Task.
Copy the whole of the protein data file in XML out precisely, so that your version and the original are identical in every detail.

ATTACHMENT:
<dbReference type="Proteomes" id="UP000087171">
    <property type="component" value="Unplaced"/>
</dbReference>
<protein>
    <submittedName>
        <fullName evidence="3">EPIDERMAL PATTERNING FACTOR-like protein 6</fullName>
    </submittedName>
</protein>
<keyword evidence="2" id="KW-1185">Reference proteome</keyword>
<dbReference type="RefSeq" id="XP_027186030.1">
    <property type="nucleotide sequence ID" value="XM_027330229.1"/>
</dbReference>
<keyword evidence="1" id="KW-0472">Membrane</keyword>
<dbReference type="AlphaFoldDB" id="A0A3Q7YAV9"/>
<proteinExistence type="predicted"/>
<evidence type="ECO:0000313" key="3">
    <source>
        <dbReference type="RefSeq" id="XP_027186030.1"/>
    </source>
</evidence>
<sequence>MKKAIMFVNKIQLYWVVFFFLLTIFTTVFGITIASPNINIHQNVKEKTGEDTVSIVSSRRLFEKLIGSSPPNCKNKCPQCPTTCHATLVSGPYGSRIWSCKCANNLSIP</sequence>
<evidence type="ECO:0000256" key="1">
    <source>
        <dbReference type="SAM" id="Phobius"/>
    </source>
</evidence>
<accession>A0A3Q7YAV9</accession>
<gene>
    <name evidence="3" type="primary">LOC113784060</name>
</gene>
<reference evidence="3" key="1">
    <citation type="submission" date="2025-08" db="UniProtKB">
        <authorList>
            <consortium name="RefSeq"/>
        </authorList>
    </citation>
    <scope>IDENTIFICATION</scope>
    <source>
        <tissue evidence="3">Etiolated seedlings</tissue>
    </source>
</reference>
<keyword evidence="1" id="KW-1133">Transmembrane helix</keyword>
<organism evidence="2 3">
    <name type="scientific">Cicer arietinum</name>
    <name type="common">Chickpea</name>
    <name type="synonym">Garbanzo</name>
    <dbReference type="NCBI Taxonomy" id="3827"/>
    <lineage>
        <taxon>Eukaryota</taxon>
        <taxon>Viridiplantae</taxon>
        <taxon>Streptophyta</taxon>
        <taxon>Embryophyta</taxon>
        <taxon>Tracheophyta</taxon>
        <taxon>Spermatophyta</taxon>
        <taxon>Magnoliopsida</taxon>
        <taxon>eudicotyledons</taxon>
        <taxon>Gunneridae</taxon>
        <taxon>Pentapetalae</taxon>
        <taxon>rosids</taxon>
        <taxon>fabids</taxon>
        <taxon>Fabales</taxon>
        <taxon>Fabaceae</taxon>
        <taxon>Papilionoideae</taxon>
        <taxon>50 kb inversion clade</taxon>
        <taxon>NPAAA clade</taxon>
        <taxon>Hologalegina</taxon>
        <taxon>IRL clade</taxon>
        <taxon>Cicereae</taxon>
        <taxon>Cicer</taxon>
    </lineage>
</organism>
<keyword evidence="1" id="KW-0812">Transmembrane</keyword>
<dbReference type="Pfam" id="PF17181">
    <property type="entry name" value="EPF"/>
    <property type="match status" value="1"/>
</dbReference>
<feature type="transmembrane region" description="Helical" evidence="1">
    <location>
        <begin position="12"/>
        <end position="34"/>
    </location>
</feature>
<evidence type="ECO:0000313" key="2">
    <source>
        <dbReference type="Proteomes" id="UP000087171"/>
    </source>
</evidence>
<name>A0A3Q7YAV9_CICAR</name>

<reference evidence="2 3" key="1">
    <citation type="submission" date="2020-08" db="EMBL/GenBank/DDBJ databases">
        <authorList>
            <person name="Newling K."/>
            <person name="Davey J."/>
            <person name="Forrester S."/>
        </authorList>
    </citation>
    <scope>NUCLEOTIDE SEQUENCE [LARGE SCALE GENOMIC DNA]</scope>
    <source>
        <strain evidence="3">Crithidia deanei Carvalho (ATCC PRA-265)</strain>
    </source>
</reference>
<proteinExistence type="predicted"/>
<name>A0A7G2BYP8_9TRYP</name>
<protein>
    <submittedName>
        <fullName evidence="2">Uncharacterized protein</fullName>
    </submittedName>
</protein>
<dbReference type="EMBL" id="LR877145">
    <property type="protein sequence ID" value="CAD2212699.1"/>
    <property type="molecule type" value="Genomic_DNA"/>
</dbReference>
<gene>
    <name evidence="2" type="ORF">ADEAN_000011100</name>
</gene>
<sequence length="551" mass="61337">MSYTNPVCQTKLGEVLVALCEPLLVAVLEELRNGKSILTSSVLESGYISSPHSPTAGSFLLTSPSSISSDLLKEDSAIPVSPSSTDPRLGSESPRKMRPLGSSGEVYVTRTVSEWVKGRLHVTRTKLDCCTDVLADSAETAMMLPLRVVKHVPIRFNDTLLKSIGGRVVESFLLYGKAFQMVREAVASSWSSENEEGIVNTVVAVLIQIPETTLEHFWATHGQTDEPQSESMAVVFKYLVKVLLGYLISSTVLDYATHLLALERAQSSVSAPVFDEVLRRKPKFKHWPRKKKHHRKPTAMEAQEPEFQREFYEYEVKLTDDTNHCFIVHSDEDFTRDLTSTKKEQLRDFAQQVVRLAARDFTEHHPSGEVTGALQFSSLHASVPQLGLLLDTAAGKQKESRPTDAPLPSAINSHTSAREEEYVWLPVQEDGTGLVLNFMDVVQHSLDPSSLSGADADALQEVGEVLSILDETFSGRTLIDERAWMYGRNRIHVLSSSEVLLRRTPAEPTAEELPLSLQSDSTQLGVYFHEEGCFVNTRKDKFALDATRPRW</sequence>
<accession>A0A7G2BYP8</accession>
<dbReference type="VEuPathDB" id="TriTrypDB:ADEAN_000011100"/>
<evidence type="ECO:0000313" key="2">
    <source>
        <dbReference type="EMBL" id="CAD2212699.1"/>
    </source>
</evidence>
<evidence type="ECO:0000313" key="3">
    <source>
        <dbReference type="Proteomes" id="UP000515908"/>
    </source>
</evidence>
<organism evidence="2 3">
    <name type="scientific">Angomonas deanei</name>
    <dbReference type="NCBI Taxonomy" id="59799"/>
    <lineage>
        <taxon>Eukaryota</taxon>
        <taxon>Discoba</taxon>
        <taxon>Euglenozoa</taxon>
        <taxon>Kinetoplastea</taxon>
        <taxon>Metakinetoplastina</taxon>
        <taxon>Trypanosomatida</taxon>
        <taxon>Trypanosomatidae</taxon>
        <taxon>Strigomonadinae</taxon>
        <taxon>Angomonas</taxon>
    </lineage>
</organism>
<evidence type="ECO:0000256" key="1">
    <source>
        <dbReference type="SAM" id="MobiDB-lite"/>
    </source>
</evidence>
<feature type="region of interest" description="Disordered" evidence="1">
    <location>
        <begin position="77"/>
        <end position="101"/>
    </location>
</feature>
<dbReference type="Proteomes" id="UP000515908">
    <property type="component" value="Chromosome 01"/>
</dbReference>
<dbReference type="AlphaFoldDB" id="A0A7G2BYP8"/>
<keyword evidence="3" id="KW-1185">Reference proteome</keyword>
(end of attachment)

<dbReference type="Proteomes" id="UP000087171">
    <property type="component" value="Unplaced"/>
</dbReference>
<protein>
    <submittedName>
        <fullName evidence="3">EPIDERMAL PATTERNING FACTOR-like protein 6</fullName>
    </submittedName>
</protein>
<keyword evidence="2" id="KW-1185">Reference proteome</keyword>
<dbReference type="RefSeq" id="XP_027186030.1">
    <property type="nucleotide sequence ID" value="XM_027330229.1"/>
</dbReference>
<keyword evidence="1" id="KW-0472">Membrane</keyword>
<dbReference type="AlphaFoldDB" id="A0A3Q7YAV9"/>
<proteinExistence type="predicted"/>
<evidence type="ECO:0000313" key="3">
    <source>
        <dbReference type="RefSeq" id="XP_027186030.1"/>
    </source>
</evidence>
<sequence>MKKAIMFVNKIQLYWVVFFFLLTIFTTVFGITIASPNINIHQNVKEKTGEDTVSIVSSRRLFEKLIGSSPPNCKNKCPQCPTTCHATLVSGPYGSRIWSCKCANNLSIP</sequence>
<evidence type="ECO:0000256" key="1">
    <source>
        <dbReference type="SAM" id="Phobius"/>
    </source>
</evidence>
<accession>A0A3Q7YAV9</accession>
<gene>
    <name evidence="3" type="primary">LOC113784060</name>
</gene>
<reference evidence="3" key="1">
    <citation type="submission" date="2025-08" db="UniProtKB">
        <authorList>
            <consortium name="RefSeq"/>
        </authorList>
    </citation>
    <scope>IDENTIFICATION</scope>
    <source>
        <tissue evidence="3">Etiolated seedlings</tissue>
    </source>
</reference>
<keyword evidence="1" id="KW-1133">Transmembrane helix</keyword>
<organism evidence="2 3">
    <name type="scientific">Cicer arietinum</name>
    <name type="common">Chickpea</name>
    <name type="synonym">Garbanzo</name>
    <dbReference type="NCBI Taxonomy" id="3827"/>
    <lineage>
        <taxon>Eukaryota</taxon>
        <taxon>Viridiplantae</taxon>
        <taxon>Streptophyta</taxon>
        <taxon>Embryophyta</taxon>
        <taxon>Tracheophyta</taxon>
        <taxon>Spermatophyta</taxon>
        <taxon>Magnoliopsida</taxon>
        <taxon>eudicotyledons</taxon>
        <taxon>Gunneridae</taxon>
        <taxon>Pentapetalae</taxon>
        <taxon>rosids</taxon>
        <taxon>fabids</taxon>
        <taxon>Fabales</taxon>
        <taxon>Fabaceae</taxon>
        <taxon>Papilionoideae</taxon>
        <taxon>50 kb inversion clade</taxon>
        <taxon>NPAAA clade</taxon>
        <taxon>Hologalegina</taxon>
        <taxon>IRL clade</taxon>
        <taxon>Cicereae</taxon>
        <taxon>Cicer</taxon>
    </lineage>
</organism>
<keyword evidence="1" id="KW-0812">Transmembrane</keyword>
<dbReference type="Pfam" id="PF17181">
    <property type="entry name" value="EPF"/>
    <property type="match status" value="1"/>
</dbReference>
<feature type="transmembrane region" description="Helical" evidence="1">
    <location>
        <begin position="12"/>
        <end position="34"/>
    </location>
</feature>
<evidence type="ECO:0000313" key="2">
    <source>
        <dbReference type="Proteomes" id="UP000087171"/>
    </source>
</evidence>
<name>A0A3Q7YAV9_CICAR</name>

<reference evidence="2 3" key="1">
    <citation type="submission" date="2020-08" db="EMBL/GenBank/DDBJ databases">
        <authorList>
            <person name="Newling K."/>
            <person name="Davey J."/>
            <person name="Forrester S."/>
        </authorList>
    </citation>
    <scope>NUCLEOTIDE SEQUENCE [LARGE SCALE GENOMIC DNA]</scope>
    <source>
        <strain evidence="3">Crithidia deanei Carvalho (ATCC PRA-265)</strain>
    </source>
</reference>
<proteinExistence type="predicted"/>
<name>A0A7G2BYP8_9TRYP</name>
<protein>
    <submittedName>
        <fullName evidence="2">Uncharacterized protein</fullName>
    </submittedName>
</protein>
<dbReference type="EMBL" id="LR877145">
    <property type="protein sequence ID" value="CAD2212699.1"/>
    <property type="molecule type" value="Genomic_DNA"/>
</dbReference>
<gene>
    <name evidence="2" type="ORF">ADEAN_000011100</name>
</gene>
<sequence length="551" mass="61337">MSYTNPVCQTKLGEVLVALCEPLLVAVLEELRNGKSILTSSVLESGYISSPHSPTAGSFLLTSPSSISSDLLKEDSAIPVSPSSTDPRLGSESPRKMRPLGSSGEVYVTRTVSEWVKGRLHVTRTKLDCCTDVLADSAETAMMLPLRVVKHVPIRFNDTLLKSIGGRVVESFLLYGKAFQMVREAVASSWSSENEEGIVNTVVAVLIQIPETTLEHFWATHGQTDEPQSESMAVVFKYLVKVLLGYLISSTVLDYATHLLALERAQSSVSAPVFDEVLRRKPKFKHWPRKKKHHRKPTAMEAQEPEFQREFYEYEVKLTDDTNHCFIVHSDEDFTRDLTSTKKEQLRDFAQQVVRLAARDFTEHHPSGEVTGALQFSSLHASVPQLGLLLDTAAGKQKESRPTDAPLPSAINSHTSAREEEYVWLPVQEDGTGLVLNFMDVVQHSLDPSSLSGADADALQEVGEVLSILDETFSGRTLIDERAWMYGRNRIHVLSSSEVLLRRTPAEPTAEELPLSLQSDSTQLGVYFHEEGCFVNTRKDKFALDATRPRW</sequence>
<accession>A0A7G2BYP8</accession>
<dbReference type="VEuPathDB" id="TriTrypDB:ADEAN_000011100"/>
<evidence type="ECO:0000313" key="2">
    <source>
        <dbReference type="EMBL" id="CAD2212699.1"/>
    </source>
</evidence>
<evidence type="ECO:0000313" key="3">
    <source>
        <dbReference type="Proteomes" id="UP000515908"/>
    </source>
</evidence>
<organism evidence="2 3">
    <name type="scientific">Angomonas deanei</name>
    <dbReference type="NCBI Taxonomy" id="59799"/>
    <lineage>
        <taxon>Eukaryota</taxon>
        <taxon>Discoba</taxon>
        <taxon>Euglenozoa</taxon>
        <taxon>Kinetoplastea</taxon>
        <taxon>Metakinetoplastina</taxon>
        <taxon>Trypanosomatida</taxon>
        <taxon>Trypanosomatidae</taxon>
        <taxon>Strigomonadinae</taxon>
        <taxon>Angomonas</taxon>
    </lineage>
</organism>
<evidence type="ECO:0000256" key="1">
    <source>
        <dbReference type="SAM" id="MobiDB-lite"/>
    </source>
</evidence>
<feature type="region of interest" description="Disordered" evidence="1">
    <location>
        <begin position="77"/>
        <end position="101"/>
    </location>
</feature>
<dbReference type="Proteomes" id="UP000515908">
    <property type="component" value="Chromosome 01"/>
</dbReference>
<dbReference type="AlphaFoldDB" id="A0A7G2BYP8"/>
<keyword evidence="3" id="KW-1185">Reference proteome</keyword>